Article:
The CEO of Silent Partner Marketing in Manchester, Conn., Kyle Reyes, created a snowflake test after receiving hundreds of applications to weed out whiny, needy, entitled candidates.

A great deal of media attention was given to this test because its name referred to the concept that some people are completely unique — like snowflakes — and therefore suspect. Through Reyes’ testing process, candidates are evaluated to see how sensitive they are to company culture. Some examples are:

  • Can you tell me what your opinion on guns is?
  • Are you satisfied with the police?
  • The term “entitled” is a hard word to define.

Reyes’ test design is flawed despite its good intentions. Despite his efforts to find candidates who fit the company’s culture, it is difficult to decide which candidates would be a good fit.

The danger of groupthink is real.

An organization may be able to hire repeat employees by looking at beliefs instead of perspectives. Communication gaps can make it hard to reach diverse client segments.

Mollie Delp, a human resources specialist at Workshop Digital, in Richmond, Va., said a company’s hiring manager may only be interested in extroverts, and may want to eliminate introverts, quiet people, or those who are quiet or shy.

As a result, a lot can differ between the way each of us approaches a problem. While everyone has clients they are responsible for communicating with and resolving, it’s highly unlikely that every customer or contact they interact with will also be an extrovert.

Rather than asking candidates to describe their thinking process, discover how they solve problems. According to Good&Co CEO Samar Birwadke, his goal is to determine whether candidates are capable of contributing new ideas to challenging situations.

Fear is the central element of the test.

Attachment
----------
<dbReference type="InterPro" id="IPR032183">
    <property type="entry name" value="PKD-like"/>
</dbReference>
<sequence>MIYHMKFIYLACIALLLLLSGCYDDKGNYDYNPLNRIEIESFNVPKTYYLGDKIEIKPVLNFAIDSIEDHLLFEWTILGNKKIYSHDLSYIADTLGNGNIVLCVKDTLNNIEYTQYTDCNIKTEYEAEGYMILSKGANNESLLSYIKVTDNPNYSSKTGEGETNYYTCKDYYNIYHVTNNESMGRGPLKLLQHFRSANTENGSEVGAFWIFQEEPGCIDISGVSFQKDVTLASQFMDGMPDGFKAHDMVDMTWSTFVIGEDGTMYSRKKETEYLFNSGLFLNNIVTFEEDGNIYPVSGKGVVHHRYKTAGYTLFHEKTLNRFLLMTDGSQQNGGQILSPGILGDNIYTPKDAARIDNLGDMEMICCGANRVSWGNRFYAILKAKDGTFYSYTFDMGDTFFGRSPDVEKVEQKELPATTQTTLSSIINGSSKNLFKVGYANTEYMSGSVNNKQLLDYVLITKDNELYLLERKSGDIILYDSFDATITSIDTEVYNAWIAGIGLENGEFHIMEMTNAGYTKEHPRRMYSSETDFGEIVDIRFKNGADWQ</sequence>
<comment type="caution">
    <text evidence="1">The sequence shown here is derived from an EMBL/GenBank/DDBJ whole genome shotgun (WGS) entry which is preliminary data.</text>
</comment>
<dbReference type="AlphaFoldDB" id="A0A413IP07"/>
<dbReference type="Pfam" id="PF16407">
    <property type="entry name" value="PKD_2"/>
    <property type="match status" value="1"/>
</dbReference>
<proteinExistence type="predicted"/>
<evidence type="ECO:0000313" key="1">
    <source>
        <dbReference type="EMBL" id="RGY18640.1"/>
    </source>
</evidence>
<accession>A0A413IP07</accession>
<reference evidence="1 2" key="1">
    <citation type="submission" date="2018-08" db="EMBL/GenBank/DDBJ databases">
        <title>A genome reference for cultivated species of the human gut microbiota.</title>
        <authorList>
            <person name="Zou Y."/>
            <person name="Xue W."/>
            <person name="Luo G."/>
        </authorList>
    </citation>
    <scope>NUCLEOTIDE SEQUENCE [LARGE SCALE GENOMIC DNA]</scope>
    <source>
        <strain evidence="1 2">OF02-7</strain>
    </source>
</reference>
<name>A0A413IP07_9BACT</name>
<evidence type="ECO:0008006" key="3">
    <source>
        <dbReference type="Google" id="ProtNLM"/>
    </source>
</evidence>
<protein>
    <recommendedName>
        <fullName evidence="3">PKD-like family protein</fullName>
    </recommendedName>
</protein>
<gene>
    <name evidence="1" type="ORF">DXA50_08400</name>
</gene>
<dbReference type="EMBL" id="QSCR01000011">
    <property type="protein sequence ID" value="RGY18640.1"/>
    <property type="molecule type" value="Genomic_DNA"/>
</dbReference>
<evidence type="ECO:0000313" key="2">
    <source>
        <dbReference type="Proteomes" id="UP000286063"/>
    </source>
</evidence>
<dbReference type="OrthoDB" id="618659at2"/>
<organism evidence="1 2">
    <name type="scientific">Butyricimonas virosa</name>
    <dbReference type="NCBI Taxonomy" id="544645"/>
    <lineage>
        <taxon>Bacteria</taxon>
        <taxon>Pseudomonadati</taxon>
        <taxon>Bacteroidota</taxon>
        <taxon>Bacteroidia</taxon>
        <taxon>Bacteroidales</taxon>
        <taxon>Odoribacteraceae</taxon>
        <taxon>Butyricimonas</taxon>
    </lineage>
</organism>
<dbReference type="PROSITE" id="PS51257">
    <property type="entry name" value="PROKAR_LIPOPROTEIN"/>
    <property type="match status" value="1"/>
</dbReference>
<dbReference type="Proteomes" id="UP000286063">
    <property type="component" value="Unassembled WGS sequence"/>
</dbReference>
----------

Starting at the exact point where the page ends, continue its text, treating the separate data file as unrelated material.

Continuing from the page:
In his article, Todd Mitchem, an executive coach in Denver and manager of disruptor at An executive coaching firm, explains how the snowflake test is only able to determine surface value while simultaneously degrading the individual. In order to lead a team to success, someone must motivate, inspire, and elevate them. As Reyes builds a culture of fear right away, it seems she does the opposite.”

Employers know that their ideas and beliefs will be assessed from day one when the snowflake test is used. They will not share new ideas due to their fear of punishment.

An alternative is to focus on emotional intelligence, as recommended by Dr. Steven Stein. Your organization will flourish if its employees are open-minded and accepting of all viewpoints.

The science of hiring plays a role.

It is vital to consider a job’s fit before hiring; the snowflake test does not take that into account. Snowflakes aren’t always accurate either.

Will the people hired by him actually be able to do the job? the owner asks. Kris Boesch, the founder and CEO of Choose People in Denver, said that based on his snowflake test, he doesn’t evaluate performance. A follower is sufficient.”

Stein continued, “There is no foundation for this test.”. While some of the attributes underlying the test are valid, such as the ability to work within specific cultures or groups, how they are assessed is questionable at best. Having workers believe the same things in the workplace is not healthy.”

In an interview, focus on interpersonal skills, attention to detail, and hard skills related to the responsibilities of the position, rather than your political views. Hiring tools such as Caliper, Traitify, or sixQ software can help you accomplish this goal. In order to hire the best candidates, employers should consider personality and skills assessments.